How proofreading work Re: How to avoid PCR errors?

Bob DeLisio delisior at
Thu Feb 17 17:59:22 EST 1994

"chai_z at" "Zhonglin Chai" writes:

>Does proofreading activity correct the mutant primers used in the mutagenesis
>PCR reaction? I meant, that the bases of mutant primers which don't match the
>template might be cut off and replaced by matching nucleotide bases when Vent
>or Pfu being used. I was told that they wouldn't correct the primers, but only
>the sequences being synthesized in between the primers. If so, could any one
>tell me how the proofreading works?
>Zhonglin Chai

Vent polymerase chews back the primers to 15 bases under normal PCR conditions.
Thus, if your primers are 30mers with the mutation(s) somewhere in the middle
chances are very good that you won't get the mutant you're looking for. As a
matter of fact, all polymerases with 3'-> 5' exonuclease activity can and will
potentially degrade primers used in PCR mutagenesis. The question becomes one
of severity.

For mutagenesis, I prefer to use good ol' Taq and adjust the conditions to
favor a fidelitious synthesis. In general, you should:

        1.) use balanced dNTP's (40-50 uM each)
        2.) use as low a Mg++ concentration as possible
        3.) increase the annealing temperature
        4.) decrease the amount of enzyme
        5.) decrease the extention time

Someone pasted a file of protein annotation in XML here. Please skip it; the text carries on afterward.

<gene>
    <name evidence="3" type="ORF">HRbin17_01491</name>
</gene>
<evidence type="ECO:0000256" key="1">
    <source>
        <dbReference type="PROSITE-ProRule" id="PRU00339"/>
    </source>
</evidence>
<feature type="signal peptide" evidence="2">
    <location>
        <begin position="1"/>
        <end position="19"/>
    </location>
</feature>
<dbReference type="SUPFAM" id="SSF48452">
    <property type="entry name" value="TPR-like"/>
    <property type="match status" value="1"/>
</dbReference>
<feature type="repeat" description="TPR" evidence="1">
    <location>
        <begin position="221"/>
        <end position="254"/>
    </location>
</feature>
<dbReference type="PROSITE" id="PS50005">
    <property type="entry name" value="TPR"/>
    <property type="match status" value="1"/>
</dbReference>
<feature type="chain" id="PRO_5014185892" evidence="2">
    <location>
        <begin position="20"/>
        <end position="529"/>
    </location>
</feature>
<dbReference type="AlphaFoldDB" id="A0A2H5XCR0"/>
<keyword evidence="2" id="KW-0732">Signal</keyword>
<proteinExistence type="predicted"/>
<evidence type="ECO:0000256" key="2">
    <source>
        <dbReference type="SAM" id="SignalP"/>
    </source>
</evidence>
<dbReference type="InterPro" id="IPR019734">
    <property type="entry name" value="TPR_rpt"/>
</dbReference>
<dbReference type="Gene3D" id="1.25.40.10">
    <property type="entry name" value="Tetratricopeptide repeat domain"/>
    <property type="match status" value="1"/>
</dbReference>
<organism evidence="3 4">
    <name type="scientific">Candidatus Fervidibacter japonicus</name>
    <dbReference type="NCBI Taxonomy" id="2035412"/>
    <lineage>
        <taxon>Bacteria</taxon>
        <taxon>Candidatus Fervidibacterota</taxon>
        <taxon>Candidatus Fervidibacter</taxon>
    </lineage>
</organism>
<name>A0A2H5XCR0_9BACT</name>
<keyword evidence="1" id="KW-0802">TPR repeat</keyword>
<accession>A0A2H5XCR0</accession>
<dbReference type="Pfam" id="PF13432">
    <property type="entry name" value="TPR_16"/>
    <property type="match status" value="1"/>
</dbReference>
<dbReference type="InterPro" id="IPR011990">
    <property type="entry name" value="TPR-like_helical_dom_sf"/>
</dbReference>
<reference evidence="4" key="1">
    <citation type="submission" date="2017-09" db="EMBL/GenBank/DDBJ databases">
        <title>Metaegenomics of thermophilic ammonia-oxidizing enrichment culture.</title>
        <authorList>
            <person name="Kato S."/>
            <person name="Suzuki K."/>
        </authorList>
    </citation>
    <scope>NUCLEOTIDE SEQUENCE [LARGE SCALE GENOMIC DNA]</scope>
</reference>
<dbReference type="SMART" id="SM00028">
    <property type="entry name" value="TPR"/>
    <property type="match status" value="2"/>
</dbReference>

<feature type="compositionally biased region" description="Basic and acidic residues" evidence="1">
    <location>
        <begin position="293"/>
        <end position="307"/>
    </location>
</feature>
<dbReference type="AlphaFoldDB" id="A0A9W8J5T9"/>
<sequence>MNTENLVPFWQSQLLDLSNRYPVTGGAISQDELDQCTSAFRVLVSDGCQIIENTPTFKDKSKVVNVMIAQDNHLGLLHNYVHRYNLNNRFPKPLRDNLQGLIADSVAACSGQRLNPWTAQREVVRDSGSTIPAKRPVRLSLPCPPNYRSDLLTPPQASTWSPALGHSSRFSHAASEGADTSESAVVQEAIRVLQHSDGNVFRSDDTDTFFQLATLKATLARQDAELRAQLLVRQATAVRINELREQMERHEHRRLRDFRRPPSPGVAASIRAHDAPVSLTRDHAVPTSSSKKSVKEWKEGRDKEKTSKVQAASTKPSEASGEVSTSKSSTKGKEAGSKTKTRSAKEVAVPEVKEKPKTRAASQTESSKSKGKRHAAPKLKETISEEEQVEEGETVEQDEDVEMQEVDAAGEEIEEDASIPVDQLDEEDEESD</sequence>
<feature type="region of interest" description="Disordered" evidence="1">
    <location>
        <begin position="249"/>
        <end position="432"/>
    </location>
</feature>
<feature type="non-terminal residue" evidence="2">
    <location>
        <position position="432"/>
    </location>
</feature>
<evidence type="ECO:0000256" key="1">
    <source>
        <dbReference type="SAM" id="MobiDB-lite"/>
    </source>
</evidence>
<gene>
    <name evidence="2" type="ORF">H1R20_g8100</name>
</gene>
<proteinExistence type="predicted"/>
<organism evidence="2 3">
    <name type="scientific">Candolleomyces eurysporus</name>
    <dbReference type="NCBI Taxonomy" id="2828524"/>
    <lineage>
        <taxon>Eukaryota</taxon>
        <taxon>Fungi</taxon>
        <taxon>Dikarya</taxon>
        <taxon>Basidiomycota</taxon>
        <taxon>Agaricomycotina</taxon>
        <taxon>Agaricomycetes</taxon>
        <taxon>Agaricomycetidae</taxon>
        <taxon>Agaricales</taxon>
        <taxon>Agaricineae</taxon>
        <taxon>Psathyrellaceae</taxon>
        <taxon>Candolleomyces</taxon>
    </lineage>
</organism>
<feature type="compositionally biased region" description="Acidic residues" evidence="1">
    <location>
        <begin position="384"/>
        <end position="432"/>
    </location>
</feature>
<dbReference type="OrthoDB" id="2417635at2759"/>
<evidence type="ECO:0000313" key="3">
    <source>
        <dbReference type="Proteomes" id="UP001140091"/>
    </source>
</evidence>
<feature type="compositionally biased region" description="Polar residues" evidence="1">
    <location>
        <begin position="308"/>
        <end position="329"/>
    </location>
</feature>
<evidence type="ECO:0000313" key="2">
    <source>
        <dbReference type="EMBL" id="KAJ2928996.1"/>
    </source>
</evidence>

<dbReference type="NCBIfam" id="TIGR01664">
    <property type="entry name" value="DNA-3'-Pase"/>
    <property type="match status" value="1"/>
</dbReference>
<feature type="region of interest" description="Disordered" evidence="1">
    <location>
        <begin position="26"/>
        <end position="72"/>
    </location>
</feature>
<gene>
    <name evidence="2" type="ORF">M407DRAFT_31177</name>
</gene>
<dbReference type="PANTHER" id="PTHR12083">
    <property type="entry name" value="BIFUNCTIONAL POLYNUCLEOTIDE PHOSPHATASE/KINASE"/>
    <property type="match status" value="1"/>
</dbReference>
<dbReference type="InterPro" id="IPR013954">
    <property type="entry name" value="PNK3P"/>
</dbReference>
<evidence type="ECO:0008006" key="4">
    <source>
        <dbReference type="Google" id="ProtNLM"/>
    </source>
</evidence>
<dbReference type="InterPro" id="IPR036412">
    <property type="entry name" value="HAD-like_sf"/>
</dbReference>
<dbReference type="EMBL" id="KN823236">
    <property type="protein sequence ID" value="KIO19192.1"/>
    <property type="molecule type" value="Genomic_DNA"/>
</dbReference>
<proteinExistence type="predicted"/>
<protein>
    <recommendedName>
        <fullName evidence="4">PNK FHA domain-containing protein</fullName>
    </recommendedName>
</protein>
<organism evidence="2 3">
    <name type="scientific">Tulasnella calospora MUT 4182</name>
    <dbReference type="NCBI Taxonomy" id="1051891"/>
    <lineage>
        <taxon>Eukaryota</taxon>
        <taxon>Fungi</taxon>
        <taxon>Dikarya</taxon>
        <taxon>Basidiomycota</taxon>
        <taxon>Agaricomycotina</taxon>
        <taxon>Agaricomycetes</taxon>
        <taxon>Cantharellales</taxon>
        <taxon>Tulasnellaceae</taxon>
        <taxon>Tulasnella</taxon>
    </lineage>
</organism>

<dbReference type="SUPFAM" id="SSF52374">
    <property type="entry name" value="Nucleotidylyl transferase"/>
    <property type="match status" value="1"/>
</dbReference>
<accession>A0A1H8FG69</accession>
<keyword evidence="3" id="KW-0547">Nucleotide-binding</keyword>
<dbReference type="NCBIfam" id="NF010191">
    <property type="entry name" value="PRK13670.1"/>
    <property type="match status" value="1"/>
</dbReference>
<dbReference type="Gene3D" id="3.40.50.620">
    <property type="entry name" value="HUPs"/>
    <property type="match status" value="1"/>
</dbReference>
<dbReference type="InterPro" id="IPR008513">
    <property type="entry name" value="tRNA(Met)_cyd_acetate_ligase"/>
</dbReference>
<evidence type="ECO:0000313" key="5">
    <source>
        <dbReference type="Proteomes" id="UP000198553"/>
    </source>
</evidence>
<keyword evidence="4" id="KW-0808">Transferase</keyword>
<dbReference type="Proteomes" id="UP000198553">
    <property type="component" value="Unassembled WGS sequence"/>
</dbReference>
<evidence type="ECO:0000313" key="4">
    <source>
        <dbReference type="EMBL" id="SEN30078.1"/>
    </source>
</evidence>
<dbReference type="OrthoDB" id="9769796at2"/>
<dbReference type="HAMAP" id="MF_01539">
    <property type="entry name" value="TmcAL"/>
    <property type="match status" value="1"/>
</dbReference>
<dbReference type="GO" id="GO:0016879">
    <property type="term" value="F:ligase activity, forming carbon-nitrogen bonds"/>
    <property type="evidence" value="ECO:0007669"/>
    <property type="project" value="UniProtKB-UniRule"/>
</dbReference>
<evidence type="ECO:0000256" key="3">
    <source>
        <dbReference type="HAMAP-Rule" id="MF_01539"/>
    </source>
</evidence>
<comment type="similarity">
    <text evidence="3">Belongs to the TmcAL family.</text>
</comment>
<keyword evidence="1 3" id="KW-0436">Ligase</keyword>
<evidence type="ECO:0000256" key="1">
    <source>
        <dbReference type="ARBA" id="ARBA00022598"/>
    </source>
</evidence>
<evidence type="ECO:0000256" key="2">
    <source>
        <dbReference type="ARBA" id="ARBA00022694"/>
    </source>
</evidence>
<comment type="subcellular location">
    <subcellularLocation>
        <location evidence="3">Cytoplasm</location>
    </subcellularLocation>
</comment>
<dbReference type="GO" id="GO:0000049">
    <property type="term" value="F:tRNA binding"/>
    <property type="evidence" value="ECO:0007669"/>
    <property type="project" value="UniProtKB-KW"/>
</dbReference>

6.) decrease the number of cycles to the fewest possible
        7.) use hot start (optional)

I should be noted that Taq tends to add non-template directed bases to the
synthesizing strand and that the addition is preferential to a single A. Thus,
when synthesizing a large fragment from several shorter ones, I always take
this into account by engineering the overlap as if the A is placed there
automatically because an A:N mismatch will almost always fail to extend in the
next round. Since the final base in the synthesizing strand would be a A,
the template therefore must have a T compliment:

3' -------------------------T---------------------------------------------- 5'
5' ----------------------T------------------------------------------------- 3'

You should have no problems using Taq for your mutagenesis if you follow the
above guidelines. It works for me all the time.

Bob DeLisio
 _/   _/     Robert DeLisio
  _/ _/      Roche Institute of Molecular Biology
    _/       Roche Research Center
   _/ _/     Nutley, New Jersey 07110-1199
  _/   _/
   _/ _/     Voice: (201) 235-3728
     _/      Fax:   (201) 235-2318
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